This year more than half the field are athletes on my cross country team. Five out of the six completers of lap 2 will be on the team. Three of the lap 3 completers are on the team, meaning all of the lap 4 and lap 5 completers are on my team as well. This year’s sole finisher, Ryan O’Shea (there have only been three in the four years we’ve been doing this), covered almost 58 miles and will be a senior on the 2022 team.
There is no prestige that goes with completing the Barkley. No prizes, no money, nothing but extreme exhaustion and the satisfaction of doing something big and something pretty much no one else does. I suppose there might be some bragging rights but good luck explaining exactly why you ran around in the woods for 28 hours accumulating almost 60 miles of running (or some version of running.) And as a coach, with cross country right around the corner, and the possibility of injury somewhat high, why would it be worth the risk?
I think it might be summed up by one of the first statements that came out of Ryan’s mouth as we counted his thirteen pages and he finally was able to take a break knowing he would not be going out in the woods once we were sure he had his pages. He said, “I guess a 5K won’t feel that long ever again” and I suppose he’s right.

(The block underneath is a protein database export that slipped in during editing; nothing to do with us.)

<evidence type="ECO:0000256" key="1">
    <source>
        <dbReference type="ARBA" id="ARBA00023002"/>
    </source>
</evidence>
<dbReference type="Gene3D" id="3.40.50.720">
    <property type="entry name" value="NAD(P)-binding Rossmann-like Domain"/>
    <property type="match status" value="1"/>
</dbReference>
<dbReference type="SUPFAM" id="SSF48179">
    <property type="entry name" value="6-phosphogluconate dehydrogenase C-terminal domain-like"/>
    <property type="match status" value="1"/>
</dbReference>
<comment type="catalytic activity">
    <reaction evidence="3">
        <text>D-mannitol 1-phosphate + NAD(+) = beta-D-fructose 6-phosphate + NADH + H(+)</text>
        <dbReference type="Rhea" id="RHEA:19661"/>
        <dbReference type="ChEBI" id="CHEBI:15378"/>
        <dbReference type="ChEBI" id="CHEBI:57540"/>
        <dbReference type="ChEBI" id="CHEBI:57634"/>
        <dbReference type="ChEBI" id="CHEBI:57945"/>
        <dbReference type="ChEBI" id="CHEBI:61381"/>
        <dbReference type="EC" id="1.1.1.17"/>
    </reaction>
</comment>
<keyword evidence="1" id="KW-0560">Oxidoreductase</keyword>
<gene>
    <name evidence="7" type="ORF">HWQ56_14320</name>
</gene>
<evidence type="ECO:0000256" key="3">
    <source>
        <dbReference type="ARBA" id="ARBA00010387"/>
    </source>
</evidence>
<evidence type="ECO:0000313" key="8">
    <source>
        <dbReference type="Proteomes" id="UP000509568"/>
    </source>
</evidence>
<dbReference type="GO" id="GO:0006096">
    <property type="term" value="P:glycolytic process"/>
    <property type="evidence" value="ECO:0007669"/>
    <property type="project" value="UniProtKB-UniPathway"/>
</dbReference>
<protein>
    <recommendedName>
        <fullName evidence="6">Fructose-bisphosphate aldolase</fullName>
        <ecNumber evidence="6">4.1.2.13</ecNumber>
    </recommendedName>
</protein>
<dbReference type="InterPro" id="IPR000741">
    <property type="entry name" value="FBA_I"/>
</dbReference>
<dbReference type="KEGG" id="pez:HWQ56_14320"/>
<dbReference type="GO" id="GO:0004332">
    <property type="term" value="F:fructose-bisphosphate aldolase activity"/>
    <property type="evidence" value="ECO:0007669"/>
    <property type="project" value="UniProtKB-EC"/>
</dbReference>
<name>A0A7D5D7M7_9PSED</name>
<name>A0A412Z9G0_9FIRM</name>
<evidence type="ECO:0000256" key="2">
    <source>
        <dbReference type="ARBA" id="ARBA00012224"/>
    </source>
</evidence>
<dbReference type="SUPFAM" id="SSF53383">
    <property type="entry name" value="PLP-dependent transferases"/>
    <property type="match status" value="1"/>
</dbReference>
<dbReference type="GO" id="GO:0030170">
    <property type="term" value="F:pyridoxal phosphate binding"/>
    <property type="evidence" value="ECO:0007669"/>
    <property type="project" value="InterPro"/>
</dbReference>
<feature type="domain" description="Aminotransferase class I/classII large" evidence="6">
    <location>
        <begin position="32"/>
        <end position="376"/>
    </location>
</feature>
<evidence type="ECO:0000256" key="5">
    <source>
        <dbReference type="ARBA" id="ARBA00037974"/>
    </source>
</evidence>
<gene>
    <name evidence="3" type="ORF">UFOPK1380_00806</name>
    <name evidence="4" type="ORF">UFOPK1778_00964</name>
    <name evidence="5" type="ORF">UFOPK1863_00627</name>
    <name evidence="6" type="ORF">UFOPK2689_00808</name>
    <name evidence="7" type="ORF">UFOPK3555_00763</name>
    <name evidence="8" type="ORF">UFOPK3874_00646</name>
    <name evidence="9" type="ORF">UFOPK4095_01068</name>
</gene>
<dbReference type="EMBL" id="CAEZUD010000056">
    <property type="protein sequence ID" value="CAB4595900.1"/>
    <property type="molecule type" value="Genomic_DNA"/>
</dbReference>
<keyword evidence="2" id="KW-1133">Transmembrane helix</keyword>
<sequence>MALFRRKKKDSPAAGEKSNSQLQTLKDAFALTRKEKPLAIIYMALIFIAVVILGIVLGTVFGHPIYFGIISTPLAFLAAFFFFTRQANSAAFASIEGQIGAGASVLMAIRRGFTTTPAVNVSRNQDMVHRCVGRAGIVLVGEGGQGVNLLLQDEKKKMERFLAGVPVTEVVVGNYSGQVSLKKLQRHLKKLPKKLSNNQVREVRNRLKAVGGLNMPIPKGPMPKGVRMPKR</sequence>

Running can be a boring sport. Lots of lonely miles logged, and with any luck the sport sticks, and long after the high school career ends, the miles keep stacking up. Toss in high heat indexes and wind chills, slippery roads, ankle rolling trails, and every other nasty condition Mother Nature can throw at you, there are many good reasons to spice things up.
Running’s not necessarily about winning, it’s about life. In both running and living there’s definitely a need to grind, to focus on the outcome and work carefully and diligently with the ambition to reach it. But there’s also a need to find the joy in a sport that is inherently mind numbing along with a need to push the boundary of what you might think is undoable.
The mind is the biggest roadblock to performance. The heart, the lungs and the legs can be trained by grinding away daily, but the mind is a different animal all together. All those solitary miles do wonders for your cardiovascular system, building capillaries, moving oxygen, flushing lactic acid. But they can detrain the brain. They can minimize what you do, grinding away piece by piece, until you’re unsure of what exactly you might be capable of. Things like the Barkley show someone what is possible.
And I’m happy to provide it to them.